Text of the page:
However, since the irrigation association is a public legal person established by law, its power to formulate self-governing regulations should be subject to the legislators’ discretion. Article 29 of the Organic Act of the Irrigation Associations, which remains unchanged despite the numerous amendments made to the law between July 2, 1965－when it was first enacted－and November 8, 1995, provides, “In respect of the criteria and measures for the collection of various fees by the irrigation associations according to the four preceding articles, the competent provincial (or municipal ) authorities shall establish such criteria and measures, and notify the central competent authorities for the record.” Hence the competent authorities are authorized to formulate the criteria and measures for the collection of membership dues, construction fees, user fees for buildings and surplus water tolls (see Articles 25 to 28 of said Act). Pursuant to the authorization of Article 29 of said Act, the Taiwan Provincial Government amended and issued the Organic Regulation of the Irrigation Associations of the Taiwan Province on May 27, 1995. Article 41 (i) thereof provides, “The criteria for the collection of surplus water tolls or construction fees shall be as follows: (i) the surplus water toll shall be no less than the maximum membership rate for the area concerned.” The said provision is meant to impose the minimum for the collection of surplus water tolls. Furthermore, the Taiwan Provincial Government amended and issued the Guidelines for the Collection of Fees Imposed by the Taiwan Province Irrigation Associations on March 24, 1989, setting forth the operation procedure, settlement of unpaid fees, bookkeeping and audit and control for the collection of various fees by the irrigation associations. Other than the foregoing, the competent authorities were silent as to the persons from whom the surplus water toll should be collected and the specific amounts thereof. Where an irrigation association formulated self-governing regulations to supplement such matters that were not addressed based on its self-governing authority to levy a surplus water toll and submitted them to the competent authority for approval and record, it is still in line with the intent of Article 29 of said Act.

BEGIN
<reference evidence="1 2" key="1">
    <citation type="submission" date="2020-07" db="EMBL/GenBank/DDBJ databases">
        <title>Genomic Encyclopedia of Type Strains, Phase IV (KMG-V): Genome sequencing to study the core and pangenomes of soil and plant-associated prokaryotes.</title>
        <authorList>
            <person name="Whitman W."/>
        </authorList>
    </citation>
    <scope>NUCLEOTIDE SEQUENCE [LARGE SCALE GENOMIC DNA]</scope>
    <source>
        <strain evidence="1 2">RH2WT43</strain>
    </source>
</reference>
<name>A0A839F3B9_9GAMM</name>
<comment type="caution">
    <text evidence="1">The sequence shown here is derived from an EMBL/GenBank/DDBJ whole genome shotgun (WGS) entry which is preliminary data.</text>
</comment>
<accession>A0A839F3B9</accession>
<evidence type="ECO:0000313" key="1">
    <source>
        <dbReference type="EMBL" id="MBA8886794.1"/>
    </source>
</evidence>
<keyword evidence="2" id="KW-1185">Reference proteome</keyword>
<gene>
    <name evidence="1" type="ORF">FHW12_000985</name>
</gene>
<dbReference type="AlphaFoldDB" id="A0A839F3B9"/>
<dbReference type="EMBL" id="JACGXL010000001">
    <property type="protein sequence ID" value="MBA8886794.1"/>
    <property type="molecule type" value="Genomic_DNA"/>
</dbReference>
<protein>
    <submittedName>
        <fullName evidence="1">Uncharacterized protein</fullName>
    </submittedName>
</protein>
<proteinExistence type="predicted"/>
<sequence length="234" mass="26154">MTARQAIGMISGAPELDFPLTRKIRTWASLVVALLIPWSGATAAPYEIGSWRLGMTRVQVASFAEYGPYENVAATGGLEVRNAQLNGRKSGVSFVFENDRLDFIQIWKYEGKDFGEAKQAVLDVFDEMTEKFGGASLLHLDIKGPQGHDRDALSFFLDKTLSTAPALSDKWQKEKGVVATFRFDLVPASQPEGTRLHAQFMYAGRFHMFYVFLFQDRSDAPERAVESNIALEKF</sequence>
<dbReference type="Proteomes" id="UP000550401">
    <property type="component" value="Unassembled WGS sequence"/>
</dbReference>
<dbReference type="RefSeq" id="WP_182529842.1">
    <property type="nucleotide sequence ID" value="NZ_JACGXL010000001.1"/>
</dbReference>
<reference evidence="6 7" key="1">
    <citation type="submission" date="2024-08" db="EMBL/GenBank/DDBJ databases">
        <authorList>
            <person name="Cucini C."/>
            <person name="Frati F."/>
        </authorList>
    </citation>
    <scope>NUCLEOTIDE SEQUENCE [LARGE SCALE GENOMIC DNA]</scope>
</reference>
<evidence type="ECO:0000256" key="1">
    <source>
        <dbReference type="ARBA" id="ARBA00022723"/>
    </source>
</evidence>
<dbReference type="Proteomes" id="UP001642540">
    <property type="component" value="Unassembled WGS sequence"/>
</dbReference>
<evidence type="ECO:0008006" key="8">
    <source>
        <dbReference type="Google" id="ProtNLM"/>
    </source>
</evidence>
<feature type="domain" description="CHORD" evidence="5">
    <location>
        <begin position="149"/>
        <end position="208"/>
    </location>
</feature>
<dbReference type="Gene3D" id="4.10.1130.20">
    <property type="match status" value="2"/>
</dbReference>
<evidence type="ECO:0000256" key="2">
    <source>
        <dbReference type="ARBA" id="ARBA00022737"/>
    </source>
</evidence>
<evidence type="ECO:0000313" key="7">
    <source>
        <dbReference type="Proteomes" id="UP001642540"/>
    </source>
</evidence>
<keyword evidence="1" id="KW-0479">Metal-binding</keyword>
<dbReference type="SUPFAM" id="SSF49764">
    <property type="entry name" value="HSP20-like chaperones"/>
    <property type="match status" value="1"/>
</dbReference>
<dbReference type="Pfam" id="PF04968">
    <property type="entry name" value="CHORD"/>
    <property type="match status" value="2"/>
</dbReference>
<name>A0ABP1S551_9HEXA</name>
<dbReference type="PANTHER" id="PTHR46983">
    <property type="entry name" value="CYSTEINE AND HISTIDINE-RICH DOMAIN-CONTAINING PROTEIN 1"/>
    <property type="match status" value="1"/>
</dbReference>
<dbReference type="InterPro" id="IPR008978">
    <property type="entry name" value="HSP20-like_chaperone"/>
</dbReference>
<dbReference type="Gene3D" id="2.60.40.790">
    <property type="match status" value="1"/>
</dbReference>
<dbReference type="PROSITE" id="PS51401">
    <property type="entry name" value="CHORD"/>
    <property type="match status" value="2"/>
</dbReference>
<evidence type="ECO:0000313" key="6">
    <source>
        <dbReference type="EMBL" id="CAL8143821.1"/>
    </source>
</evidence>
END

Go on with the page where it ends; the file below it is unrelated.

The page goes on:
Clause 4-I of the Guidelines for the Use of Irrigation Reservoirs in Respect of the Taiwan Province Shimen Irrigation Association (submitted for the approval and record of the Water Conservancy Administration of the Department of Reconstruction, Taiwan Provincial Government on May 7, 1998 as per Letter No. 87-S.N.-A875017476) provides, “A water toll shall be collected from the person who enters into the letter of consent. Where there is any use of water in the absence of a letter of consent entered into pursuant to the foregoing clause, the water toll shall be collected in accordance with the following: (i) where the landowner of the reservoir or all of the co-owners jointly use the water, it shall be collected from the landowner; (ii) where the reservoir is leased to or used by another person who refused or failed to enter into a letter of consent with this Association, the landowner or all of the co-owners may produce the lease or letter of consent or other papers, whereupon this Association will forthwith collect it from the lessee or user; and (iii) where the reservoir is occupied by another person or other co-owners (i.e., no letter of consent is available), it shall be collected from the occupant.” The foregoing provision is a part of the self-governing regulations formulated by the said Irrigation Association through due process based on its self-governing authority to levy a surplus water toll to the extent authorized by law. Said clause has set forth specific rules in respect of persons upon whom the surplus water toll should be levied based on the differing situations under which the surplus water is used. As such, it is not only consistent with the legislative purposes of effective use of water resources and “user pays,” but is also rational and necessary. The aforesaid Guidelines were not only passed by the Governing Board of the Taiwan Province Shimen Irrigation Association (see Clause 24 of said Guidelines), but also approved by the Water Conservancy Administration of the Department of Reconstruction, Taiwan Provincial Government for the record, hence satisfying the due process requirement. Therefore, they do not go beyond the authority granted by the Organic Regulation of the Irrigation Associations of the Taiwan Province and the Guidelines for the Collection of Fees Imposed by the Taiwan Province Irrigation Associations, nor are they contrary to the aforesaid law and its enabling provisions. There is no violation of the property right guaranteed under Article 15 of the Constitution, nor is there any violation of the principle of legal reservation or proportionality embodied in Article 23 thereof. As for the dispute between the people and an irrigation association arising out of the imposition of a surplus water toll, it should be a dispute under public law. With regard to a dispute for which an action has been legally brought and a final and conclusive judgment rendered prior to the amendments made to the Administrative Litigation Act on July 1, 2000, the validity thereof should remain unaffected. It should be noted, however, that remedies for such disputes should be sought through the administrative litigation procedures after the enforcement of the Administrative Litigation Act as amended.
*Translated by Vincent C. Kuan.